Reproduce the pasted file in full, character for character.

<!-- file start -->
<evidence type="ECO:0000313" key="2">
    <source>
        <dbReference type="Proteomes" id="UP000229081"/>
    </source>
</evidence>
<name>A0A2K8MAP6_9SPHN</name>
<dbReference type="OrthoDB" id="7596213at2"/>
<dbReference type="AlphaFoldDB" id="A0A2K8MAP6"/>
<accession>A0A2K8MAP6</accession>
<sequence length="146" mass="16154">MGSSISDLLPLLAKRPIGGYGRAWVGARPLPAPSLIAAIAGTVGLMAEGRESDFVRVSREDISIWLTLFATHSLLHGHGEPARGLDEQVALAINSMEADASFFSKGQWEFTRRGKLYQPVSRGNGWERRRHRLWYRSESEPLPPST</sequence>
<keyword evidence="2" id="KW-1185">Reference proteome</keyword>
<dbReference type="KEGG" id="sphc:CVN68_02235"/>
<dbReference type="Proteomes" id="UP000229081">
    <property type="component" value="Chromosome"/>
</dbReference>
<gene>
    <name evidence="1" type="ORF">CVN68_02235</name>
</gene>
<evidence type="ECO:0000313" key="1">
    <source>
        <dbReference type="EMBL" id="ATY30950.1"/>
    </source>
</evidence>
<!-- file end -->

<evidence type="ECO:0000313" key="2">
    <source>
        <dbReference type="Proteomes" id="UP000229081"/>
    </source>
</evidence>
<name>A0A2K8MAP6_9SPHN</name>
<dbReference type="OrthoDB" id="7596213at2"/>
<dbReference type="AlphaFoldDB" id="A0A2K8MAP6"/>
<accession>A0A2K8MAP6</accession>
<sequence length="146" mass="16154">MGSSISDLLPLLAKRPIGGYGRAWVGARPLPAPSLIAAIAGTVGLMAEGRESDFVRVSREDISIWLTLFATHSLLHGHGEPARGLDEQVALAINSMEADASFFSKGQWEFTRRGKLYQPVSRGNGWERRRHRLWYRSESEPLPPST</sequence>
<keyword evidence="2" id="KW-1185">Reference proteome</keyword>
<dbReference type="KEGG" id="sphc:CVN68_02235"/>
<dbReference type="Proteomes" id="UP000229081">
    <property type="component" value="Chromosome"/>
</dbReference>
<gene>
    <name evidence="1" type="ORF">CVN68_02235</name>
</gene>
<evidence type="ECO:0000313" key="1">
    <source>
        <dbReference type="EMBL" id="ATY30950.1"/>
    </source>
</evidence>